1991 in Afghanistan
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President Mohammad Najibullah, whom the U.S. government predicted would not last the summer when Soviet troops pulled out of Afghanistan in February 1989, continues to rule his war-wracked nation from a precarious position. A Moscow-brokered plan calls for Najibullah to step aside in favor of Prime Minister Khaliqyar, who would serve as a transitional administrative leader until a new government could be elected. However, on October 13 moderate guerrilla officials in Pakistan highlight the remaining obstacles to peace by withdrawing their support for Khaliqyar. The mujaheddin say his association with Najibullah makes him unacceptable. Afghanistan is like a maimed patient after 13 years of civil war. The streets of Kabul are full of one-legged men, victims of land mines. The government says it has released more than 19,000 prisoners in the past four years and has abolished the special tribunals set up to try those accused of political crimes. Meanwhile, fierce fighting continues between government troops and the Muslim guerrillas. The guerrillas launch their long-planned assault on Najibullah's hometown, the garrison town of Gardez in southeastern Afghanistan, and coordinate a series of attacks aimed at demoralizing the Afghan Army and destabilizing the government, but none of the attacks is decisive. In 1991 the guerrillas control 6 of Afghanistan's 31 provinces. In their only major gain during the year, they overrun a series of government-held garrisons to gain control of strategic areas along the border with the breakaway Soviet republics of Turkmenistan, Uzbekistan, and Tajikistan. They also hold the narrow corridor linking Afghanistan with China.
Najibullah proposes a five-point peace plan to end the 13-year war that has killed an estimated 1.5 million people and maimed hundreds of thousands of others. The plan calls for an end to weapons shipments to the warring factions, a cease-fire, and an intra-Afghan dialogue leading to the formation of a national unity government mandated to oversee elections. The national unity government would share power with the Pakistan-based government-in-exile, guerrilla commanders, Afghans living in exile, and the deposed king, Zahir Shah. Besides organizing elections, it would rewrite Afghanistan's constitution and oversee the return of the more than five million refugees who had fled to Pakistan and Iran. However, the Muslim guerrillas accuse Najibullah of merely repackaging old ideas in order to portray himself as a peacemaker. Most of the guerrillas vow to continue fighting until he is overthrown.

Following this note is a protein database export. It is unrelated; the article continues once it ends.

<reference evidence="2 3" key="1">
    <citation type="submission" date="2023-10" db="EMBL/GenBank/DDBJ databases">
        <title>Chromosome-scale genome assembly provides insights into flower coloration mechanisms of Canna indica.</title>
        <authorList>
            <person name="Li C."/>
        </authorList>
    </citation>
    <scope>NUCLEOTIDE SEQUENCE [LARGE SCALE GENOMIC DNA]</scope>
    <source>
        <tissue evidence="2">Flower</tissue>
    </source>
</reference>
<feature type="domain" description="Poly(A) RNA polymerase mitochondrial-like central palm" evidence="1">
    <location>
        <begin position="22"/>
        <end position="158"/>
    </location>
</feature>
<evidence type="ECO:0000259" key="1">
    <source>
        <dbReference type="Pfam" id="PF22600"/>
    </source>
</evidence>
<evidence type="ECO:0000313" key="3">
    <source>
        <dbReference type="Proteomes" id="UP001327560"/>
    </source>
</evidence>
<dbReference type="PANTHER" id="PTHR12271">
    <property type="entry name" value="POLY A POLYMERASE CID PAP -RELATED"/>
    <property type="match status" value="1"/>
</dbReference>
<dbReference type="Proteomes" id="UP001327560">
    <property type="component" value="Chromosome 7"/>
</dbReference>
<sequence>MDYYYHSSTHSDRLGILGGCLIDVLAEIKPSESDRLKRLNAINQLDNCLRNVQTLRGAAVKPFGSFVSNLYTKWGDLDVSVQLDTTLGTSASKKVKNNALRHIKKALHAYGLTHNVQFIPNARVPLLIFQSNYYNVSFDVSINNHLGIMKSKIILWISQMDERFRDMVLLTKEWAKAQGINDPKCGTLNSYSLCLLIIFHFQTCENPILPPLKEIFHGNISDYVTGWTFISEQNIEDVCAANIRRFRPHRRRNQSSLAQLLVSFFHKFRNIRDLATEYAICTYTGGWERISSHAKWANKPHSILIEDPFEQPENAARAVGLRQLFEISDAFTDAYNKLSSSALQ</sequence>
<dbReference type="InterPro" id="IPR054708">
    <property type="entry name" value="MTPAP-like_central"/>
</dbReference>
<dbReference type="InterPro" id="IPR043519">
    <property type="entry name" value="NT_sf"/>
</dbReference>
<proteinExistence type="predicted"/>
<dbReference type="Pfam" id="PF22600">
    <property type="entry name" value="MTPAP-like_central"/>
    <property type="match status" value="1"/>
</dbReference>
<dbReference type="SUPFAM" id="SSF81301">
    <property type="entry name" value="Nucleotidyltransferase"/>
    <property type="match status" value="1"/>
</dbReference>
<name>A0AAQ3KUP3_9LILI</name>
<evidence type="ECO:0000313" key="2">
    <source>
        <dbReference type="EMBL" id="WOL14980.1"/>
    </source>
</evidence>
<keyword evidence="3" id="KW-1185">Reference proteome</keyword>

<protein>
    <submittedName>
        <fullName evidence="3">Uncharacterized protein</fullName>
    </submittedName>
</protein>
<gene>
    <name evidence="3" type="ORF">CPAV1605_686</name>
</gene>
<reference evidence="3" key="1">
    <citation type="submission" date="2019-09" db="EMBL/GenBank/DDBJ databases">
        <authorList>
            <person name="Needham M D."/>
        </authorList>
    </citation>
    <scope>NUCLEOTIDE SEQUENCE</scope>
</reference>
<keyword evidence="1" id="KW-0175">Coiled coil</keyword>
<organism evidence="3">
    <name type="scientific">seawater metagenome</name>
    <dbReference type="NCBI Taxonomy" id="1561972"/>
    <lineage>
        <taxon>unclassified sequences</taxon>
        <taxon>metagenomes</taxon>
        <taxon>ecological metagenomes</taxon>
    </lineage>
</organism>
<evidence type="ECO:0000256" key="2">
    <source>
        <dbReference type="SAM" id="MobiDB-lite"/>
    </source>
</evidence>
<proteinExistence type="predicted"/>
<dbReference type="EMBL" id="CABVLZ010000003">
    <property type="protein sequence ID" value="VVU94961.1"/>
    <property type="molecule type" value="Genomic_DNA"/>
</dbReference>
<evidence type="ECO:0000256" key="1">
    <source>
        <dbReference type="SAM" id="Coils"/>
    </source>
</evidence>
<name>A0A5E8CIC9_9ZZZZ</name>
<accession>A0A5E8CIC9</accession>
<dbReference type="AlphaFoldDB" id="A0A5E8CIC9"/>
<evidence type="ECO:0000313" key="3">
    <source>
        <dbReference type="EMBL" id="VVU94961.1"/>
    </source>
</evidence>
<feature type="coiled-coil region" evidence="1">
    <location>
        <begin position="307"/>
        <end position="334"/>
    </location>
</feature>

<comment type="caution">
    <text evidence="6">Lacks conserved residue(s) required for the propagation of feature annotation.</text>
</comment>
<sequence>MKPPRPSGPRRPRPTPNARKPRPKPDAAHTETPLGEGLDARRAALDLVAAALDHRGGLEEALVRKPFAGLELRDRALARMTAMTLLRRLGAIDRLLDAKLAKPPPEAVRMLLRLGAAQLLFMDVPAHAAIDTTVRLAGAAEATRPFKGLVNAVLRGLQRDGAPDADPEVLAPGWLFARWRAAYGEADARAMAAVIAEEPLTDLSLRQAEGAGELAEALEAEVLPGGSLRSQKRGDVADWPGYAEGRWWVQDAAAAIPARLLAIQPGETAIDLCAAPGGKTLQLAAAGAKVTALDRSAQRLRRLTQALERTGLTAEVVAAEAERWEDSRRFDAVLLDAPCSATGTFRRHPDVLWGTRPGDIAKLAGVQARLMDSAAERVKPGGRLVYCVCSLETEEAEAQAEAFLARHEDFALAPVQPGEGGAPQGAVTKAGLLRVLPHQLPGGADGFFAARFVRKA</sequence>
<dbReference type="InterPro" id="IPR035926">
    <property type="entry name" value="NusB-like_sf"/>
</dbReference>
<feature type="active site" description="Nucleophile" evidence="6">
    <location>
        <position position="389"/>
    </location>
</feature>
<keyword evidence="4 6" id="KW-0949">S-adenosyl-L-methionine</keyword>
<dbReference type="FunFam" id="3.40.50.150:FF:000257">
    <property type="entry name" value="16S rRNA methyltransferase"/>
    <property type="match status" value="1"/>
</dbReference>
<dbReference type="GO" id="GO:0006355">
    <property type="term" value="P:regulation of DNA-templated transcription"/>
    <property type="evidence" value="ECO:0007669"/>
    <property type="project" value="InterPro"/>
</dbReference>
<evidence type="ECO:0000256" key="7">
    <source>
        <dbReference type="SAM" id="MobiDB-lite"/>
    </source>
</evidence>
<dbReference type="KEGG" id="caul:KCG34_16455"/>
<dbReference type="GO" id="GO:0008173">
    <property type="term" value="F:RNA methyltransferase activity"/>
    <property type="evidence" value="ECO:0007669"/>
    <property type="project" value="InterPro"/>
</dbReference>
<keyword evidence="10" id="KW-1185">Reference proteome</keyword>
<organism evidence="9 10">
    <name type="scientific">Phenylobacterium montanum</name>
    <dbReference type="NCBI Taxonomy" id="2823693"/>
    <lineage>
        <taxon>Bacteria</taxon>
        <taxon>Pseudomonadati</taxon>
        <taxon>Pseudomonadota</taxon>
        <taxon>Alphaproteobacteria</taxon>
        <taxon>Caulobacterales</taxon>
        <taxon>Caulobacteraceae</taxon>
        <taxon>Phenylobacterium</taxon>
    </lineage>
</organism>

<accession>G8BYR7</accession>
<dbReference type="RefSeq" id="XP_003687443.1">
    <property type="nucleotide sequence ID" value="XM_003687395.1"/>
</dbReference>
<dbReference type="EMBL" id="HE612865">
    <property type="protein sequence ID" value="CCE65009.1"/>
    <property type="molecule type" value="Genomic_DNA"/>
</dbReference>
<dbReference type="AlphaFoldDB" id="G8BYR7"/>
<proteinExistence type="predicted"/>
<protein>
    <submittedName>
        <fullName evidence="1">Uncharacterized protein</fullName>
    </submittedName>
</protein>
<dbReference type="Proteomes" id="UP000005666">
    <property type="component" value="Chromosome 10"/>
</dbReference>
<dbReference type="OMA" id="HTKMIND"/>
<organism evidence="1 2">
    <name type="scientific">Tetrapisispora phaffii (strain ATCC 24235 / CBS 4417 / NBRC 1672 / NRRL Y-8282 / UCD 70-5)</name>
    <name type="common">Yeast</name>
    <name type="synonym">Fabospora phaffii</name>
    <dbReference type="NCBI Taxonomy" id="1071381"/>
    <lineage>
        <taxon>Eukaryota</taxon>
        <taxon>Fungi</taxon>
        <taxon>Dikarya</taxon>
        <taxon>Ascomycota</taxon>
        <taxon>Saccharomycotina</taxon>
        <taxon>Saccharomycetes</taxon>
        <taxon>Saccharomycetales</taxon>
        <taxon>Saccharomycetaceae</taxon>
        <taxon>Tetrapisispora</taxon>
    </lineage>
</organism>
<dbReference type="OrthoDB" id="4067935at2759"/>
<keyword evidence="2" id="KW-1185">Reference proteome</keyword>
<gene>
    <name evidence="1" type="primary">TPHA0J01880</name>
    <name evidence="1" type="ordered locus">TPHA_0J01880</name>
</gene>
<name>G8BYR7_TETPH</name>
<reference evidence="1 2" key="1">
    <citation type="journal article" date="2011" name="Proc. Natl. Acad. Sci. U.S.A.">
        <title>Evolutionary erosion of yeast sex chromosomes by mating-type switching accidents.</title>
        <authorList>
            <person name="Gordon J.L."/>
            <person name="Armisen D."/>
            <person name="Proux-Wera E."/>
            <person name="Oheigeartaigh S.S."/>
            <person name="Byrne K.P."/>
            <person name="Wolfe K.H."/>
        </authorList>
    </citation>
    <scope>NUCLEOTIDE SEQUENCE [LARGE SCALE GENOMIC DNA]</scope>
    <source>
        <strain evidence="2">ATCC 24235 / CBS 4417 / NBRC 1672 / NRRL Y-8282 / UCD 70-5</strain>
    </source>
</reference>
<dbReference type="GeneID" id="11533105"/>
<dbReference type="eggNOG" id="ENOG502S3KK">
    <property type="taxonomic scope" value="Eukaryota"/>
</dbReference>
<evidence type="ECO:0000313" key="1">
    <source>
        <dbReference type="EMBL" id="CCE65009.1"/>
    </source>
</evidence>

In a surprise move, the government restores the citizenship of Zahir Shah, who has been living in virtual banishment in Italy for 18 years. Nearly 77, Zahir Shah had been overthrown in 1973, and he and his family were stripped of their Afghan citizenship after the Communist revolution of 1978. Zahir Shah is under pressure from the Western countries (including the United States) not to respond to Najibullah's call for National Reconciliation because if Zahir Shah returns to Afghanistan and joins the government, most of the traditionalist mujahideen would quit fighting against the government and would probably join the government.
In mid-September the U.S. and the Soviet Union take the first step toward a negotiated settlement by agreeing to end arms shipments to their respective clients, the rebels and the government in Kabul, as of January 1, 1992.
- "12th IAAF World Championships In Athletics: IAAF Statistics Handbook. Berlin 2009." (PDF). Monte Carlo: IAAF Media & Public Relations Department. 2009. pp. 494, 497. Archived from the original (pdf) on June 29, 2011. Retrieved March 21, 2011.